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Keek.com gains $5.5 million in funding

Microvideo-sharing site receives millions from AlphaNorth and PlazaCorp

Technology trends and news by Krystal Peak
October 5, 2011 | Comments
Short URL: http://vator.tv/n/1fd6

 

A young Toronto-based video blogging startup, Keek.com, announced Wednesday that it's secured $5.5 million in funding from a group of investors led by AlphaNorth Asset Management and Plazacorp Ventures.

The microvideo sharing website launched less than two weeks ago and is currently an advertising free service with the capability of sharing uploaded video content directly on Twitter, Tumblr and Facebook.

The funding will go toward "strengthening the team, rapidly roll out new features and accelerate global expansion," said Keek executives, in a press release.

"We are thrilled to have closed this round of financing; it's a great vote of confidence in our product and our team," said Isaac Raichyk, founder and chief executive officer of Keek Inc., in a statement. "Keek starts at the intersection of microvideo, social networking and mobile apps, then steps it up a notch."

A recent Pew study showed that video sharing is a growth subset of the online environment and 71% of online adults use video-sharing sites.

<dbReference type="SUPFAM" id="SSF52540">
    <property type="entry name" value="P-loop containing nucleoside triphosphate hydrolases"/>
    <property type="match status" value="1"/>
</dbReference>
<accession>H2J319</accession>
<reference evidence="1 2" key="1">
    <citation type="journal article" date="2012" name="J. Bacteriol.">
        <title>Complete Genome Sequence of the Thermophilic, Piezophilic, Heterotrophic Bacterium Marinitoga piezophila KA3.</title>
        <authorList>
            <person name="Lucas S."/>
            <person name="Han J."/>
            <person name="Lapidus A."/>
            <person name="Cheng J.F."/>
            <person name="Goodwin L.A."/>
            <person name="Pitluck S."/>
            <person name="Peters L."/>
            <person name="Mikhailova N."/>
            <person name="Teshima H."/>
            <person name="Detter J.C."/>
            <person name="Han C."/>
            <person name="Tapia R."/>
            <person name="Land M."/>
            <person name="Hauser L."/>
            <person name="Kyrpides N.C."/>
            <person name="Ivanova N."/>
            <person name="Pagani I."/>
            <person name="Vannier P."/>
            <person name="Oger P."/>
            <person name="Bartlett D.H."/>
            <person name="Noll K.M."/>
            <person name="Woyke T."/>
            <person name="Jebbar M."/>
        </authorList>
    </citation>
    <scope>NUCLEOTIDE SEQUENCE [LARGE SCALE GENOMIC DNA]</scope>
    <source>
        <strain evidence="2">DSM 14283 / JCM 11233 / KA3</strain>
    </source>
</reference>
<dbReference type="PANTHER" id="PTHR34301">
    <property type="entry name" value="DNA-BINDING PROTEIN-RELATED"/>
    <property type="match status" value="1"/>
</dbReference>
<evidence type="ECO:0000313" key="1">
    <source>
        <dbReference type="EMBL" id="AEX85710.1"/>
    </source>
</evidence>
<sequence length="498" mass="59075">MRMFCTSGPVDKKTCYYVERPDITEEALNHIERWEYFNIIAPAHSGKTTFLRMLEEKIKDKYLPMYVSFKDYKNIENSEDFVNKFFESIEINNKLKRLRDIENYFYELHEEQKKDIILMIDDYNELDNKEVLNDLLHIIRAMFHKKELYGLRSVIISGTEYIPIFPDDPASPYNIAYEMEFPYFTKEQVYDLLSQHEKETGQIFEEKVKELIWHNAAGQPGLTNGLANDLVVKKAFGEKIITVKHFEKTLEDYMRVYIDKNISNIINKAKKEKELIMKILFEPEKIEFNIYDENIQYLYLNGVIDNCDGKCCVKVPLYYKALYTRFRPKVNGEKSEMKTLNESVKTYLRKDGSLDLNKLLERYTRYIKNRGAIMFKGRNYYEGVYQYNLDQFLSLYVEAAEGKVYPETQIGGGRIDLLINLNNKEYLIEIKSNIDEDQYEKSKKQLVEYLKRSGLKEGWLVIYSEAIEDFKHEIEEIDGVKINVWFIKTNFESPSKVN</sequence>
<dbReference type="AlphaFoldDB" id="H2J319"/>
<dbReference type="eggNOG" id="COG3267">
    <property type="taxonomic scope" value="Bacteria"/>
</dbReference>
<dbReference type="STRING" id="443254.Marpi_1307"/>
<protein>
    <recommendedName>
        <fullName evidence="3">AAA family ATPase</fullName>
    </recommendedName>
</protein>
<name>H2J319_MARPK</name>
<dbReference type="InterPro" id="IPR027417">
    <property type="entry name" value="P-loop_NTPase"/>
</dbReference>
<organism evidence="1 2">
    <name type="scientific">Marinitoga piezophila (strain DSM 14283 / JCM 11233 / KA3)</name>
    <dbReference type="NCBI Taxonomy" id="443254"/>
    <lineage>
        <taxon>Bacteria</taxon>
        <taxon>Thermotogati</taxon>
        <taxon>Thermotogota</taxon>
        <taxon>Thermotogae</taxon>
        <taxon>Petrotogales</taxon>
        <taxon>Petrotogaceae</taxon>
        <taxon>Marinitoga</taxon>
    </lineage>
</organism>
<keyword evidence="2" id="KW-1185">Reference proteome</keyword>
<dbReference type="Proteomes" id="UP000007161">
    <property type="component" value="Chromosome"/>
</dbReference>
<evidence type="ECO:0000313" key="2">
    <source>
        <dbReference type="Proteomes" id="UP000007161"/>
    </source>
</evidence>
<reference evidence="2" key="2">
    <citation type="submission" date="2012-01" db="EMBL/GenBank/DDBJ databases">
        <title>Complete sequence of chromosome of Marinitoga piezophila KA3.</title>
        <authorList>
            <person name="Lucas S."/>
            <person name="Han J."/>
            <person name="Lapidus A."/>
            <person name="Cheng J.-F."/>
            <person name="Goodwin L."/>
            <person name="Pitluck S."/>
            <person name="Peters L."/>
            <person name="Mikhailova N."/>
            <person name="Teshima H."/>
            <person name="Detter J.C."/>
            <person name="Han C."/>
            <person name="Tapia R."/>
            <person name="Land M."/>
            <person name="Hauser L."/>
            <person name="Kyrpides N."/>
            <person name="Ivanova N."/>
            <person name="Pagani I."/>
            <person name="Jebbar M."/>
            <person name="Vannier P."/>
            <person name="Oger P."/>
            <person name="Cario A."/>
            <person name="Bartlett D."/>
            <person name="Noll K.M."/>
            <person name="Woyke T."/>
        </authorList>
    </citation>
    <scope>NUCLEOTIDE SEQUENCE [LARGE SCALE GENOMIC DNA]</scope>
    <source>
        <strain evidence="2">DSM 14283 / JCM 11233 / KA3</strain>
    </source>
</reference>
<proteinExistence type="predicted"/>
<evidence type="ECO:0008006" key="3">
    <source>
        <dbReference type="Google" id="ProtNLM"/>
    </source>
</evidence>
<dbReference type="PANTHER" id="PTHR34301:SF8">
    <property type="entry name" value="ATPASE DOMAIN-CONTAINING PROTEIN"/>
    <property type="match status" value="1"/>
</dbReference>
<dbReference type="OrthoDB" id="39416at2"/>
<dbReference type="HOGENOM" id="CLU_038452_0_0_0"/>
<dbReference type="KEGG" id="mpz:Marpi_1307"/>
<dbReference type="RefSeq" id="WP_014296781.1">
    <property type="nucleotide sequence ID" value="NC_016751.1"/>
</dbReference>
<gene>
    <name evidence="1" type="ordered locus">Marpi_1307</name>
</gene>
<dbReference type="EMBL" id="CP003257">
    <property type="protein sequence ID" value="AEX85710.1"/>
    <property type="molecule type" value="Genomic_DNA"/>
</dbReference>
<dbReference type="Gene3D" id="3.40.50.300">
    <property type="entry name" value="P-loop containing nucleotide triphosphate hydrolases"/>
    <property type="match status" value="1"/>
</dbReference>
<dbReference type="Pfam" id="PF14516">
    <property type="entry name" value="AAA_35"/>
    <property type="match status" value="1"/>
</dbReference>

Another finding that popped out of the Pew study was that the higher the income bracket, the more likely a person would have visited a video-sharing site (81% of users with household incomes greater than $75,000 have used these sites.)

Raichyk also stated in a previous release, that three-quarters of Keek's users are under 24 years old, a demographic that Pew showed was the highest group of users of any video-sharing site.

Last week, a similar service called Twitvid nabbed $6.5 million in a Series B round of funding for its Twitter-centric microvideo blogging platform.

Twitvid, with two more years behind it, has gained a catalog of celebrities as users of the service such as Justin Bieber, Dwight Howard, Dane Cook and 50cent. 

Other competition for Keek.com include Vimeo, YouTube and Tout.

Keek.com, however, seems to be putting a stress on the micro in microblogging since the longest any video loaded to the site can be is 36 second (where many other sites average 45 seconds to 2.5 minutes.)

Keek.com states on its site that this lower limit is because "we decided that 36 seconds is the magic number. It’s just long enough to tell an interesting story, but not long enough to be overwhelming or boring."

In order to use the Keek.com service, a profile must be created (which is the same for Vimeo and Tout but not Twitvid) and new content can be added from a computer web cam, an iPhone or an Android device.

Keek.com was not immediately available for comment. 

 Image Source - Mobile.android.com


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